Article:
Where last year provided fertile ground for companies to raise money — and at very high valuations — uncertainty reigns this year, as markets fret and VCs tighten their purse strings.
“It’s quieter compared to the last couple of years, most companies are closing venture debt and internal rounds: there are quite a number of flat rounds for growth-stage companies,” says Shing Lo, a Latham & Watkins partner in London.
But while global VC investment is down more than 50% this year, cash for European startups continues to flow. In fact, 2022 saw Europe chalk up its second highest quarter for VC activity to date — with European startups raising some $58.6bn, according to Dealroom.
This is partly thanks to an increasing amount of investment coming from across the globe. Data from PitchBook show that while investor deal activity in Europe is down compared to last year, non-European investment now has a bigger chunk of the total deal count — rising from 26% to 28%.
Contributing nearly half of all VC funding this year and 60% of investment in megarounds of $100m or more, who are the foreign investors funnelling cash into Europe’s startups?
Silicon Valley still holds the mantle, for now. The US leads the pack of VC foreign investment in Europe — contributing roughly 69% in 2022, according to PitchBook data. That’s followed by Asia at 18% and the Middle East at 7%.
“Interest from the US remains very strong in the region,” Lo tells Sifted. “US investors — whether they are funds or strategic — have been able to pick up good companies at attractive valuations.”
Lo adds the growth debt market is also growing. “We are seeing an increasing number of new providers of growth debt coming from the US,” she says.
Venture debt financing is on the up and up, already higher than any previous year on record (as of August) aside from 2021, according to Dealroom. European startups have raised record amounts of debt this year — and much of that has come from the US.
Where venture debt is a mature market in the US, in other jurisdictions it’s still evolving.
Investors in Asia and the Middle East are forming special opportunity funds — different types of credit funds and venture debt funds — in addition to the traditional venture offering, “because they see fantastic opportunities especially from a pricing perspective,” says Lo.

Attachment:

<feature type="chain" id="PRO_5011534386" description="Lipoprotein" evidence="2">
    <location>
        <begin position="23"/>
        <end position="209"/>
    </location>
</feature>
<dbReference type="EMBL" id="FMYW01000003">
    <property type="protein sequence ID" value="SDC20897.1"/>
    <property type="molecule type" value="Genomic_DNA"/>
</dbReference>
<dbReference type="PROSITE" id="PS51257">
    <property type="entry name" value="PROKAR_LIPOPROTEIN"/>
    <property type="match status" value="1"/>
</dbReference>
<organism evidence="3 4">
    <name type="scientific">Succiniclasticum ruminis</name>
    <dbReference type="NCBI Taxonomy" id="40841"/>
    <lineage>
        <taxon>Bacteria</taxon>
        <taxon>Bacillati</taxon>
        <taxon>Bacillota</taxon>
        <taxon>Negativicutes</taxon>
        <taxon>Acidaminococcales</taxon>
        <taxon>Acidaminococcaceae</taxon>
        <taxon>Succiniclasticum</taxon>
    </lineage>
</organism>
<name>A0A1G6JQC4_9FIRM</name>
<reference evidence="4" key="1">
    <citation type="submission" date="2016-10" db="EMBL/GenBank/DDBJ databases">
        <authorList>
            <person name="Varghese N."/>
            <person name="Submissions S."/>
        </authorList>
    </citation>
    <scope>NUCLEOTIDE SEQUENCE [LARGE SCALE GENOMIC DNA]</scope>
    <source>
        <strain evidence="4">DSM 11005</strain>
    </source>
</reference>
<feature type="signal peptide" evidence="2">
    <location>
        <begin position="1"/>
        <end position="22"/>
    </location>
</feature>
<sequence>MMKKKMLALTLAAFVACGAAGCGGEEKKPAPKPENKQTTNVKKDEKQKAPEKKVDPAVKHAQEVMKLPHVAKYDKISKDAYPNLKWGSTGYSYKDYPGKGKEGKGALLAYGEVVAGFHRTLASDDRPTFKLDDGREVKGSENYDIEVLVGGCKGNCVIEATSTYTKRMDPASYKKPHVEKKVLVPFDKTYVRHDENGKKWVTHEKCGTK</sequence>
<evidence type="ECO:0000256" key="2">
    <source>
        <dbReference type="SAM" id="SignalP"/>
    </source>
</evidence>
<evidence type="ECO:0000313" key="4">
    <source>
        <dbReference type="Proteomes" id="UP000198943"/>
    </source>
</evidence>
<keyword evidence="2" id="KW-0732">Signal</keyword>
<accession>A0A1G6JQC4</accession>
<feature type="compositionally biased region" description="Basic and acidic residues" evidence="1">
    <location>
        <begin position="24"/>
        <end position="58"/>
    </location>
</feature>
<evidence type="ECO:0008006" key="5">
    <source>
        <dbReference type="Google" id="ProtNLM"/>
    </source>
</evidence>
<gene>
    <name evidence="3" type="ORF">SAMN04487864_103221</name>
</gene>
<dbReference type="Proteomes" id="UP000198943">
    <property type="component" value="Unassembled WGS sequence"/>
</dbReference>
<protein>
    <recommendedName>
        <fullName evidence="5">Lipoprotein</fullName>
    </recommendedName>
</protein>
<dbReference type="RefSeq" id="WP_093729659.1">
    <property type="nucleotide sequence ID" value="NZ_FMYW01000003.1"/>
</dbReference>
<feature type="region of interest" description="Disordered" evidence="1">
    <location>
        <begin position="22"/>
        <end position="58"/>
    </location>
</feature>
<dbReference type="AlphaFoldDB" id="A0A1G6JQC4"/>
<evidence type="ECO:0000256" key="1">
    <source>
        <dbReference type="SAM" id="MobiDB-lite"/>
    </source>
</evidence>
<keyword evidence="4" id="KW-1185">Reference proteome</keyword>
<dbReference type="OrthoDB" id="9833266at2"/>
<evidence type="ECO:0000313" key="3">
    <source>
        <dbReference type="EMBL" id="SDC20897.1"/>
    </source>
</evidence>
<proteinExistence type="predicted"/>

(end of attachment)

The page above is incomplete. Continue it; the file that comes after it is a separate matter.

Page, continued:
Southeast Asian funds are actively investing in life sciences and health tech companies
At the moment, Eyad Latif, a Latham & Watkins partner in Dubai, adds, it’s easier to do debt funding in Southeast Asia utilising Singapore’s structures. Whereas in the Middle East, people are still figuring out “how to effectively structure ”.
In terms of the whos and whys, it’s the usual roll call of startups generating the most excitement in the tech sector. Software, climate tech, agritech and fintech continue to do well.
One sector that was given a boost by the pandemic — and is seeing a corresponding uptick — is healthtech and life sciences.
“Southeast Asian funds are actively investing in life sciences and healthtech companies,” says Lo. “That’s definitely another strong area of growth.”
Europe continues to gobble a slightly larger chunk of global venture capital each year, accounting for a fifth of global funding — up from 17% in 2021, according to Dealroom.
The Middle East
Middle Eastern investors have been betting big on Europe over the past two years. But, according to Latif, the region is fast speeding its way towards becoming a source of VC funding and vitality to rival the US.
“In the past two months, because the rest of the world is experiencing this economic and geopolitical situation, the great and the good (in terms of fund managers, founders and tech CEOs) have descended on the Middle East,” Latif tells Sifted.
There’s billions of dollars of Middle East dry powder that’s been allocated to European tech
“There’s now enough dry powder and familiarity with international tech ecosystems that investors have enough exposure and access to go direct,” he adds. “And that’s why you’re starting to see Middle East money, not just as coinvestors or follow-on investors, but also leading rounds in Europe.”
While the energy crisis has seen petro economies — economies dependent on oil or natural gas — boom, Latif says there’s an awareness in the Gulf Cooperation Council (GCC) that economic diversification away from fossil fuels is essential to thrive in a net zero future.
A number of initiatives have been put in place in the past couple of years to “make doing business in the region easier and more palatable to tech specifically,” says Latif. “We’ve lost count of how many accelerators and incubators have popped up over the past few years. There’s billions of dollars of Middle East dry powder that’s been allocated to European tech.”
These incentive programmes have been established in Abu Dhabi, Saudi Arabia and Dubai, foreign ownership restrictions lifted, and numerous sovereign wealth funds set up specifically to charge European tech.
Many investors are not just giving money to tech platforms, but actively encouraging them to come and set up shop in the region. It’s all part of a strategy to become a “major tech hub” says Latif.
Still, it’s early days. Latif likens the scene to the Bay Area a decade ago. But the foundations are being laid and the billions are stacking up, he says, and it’s only going one way: “up.”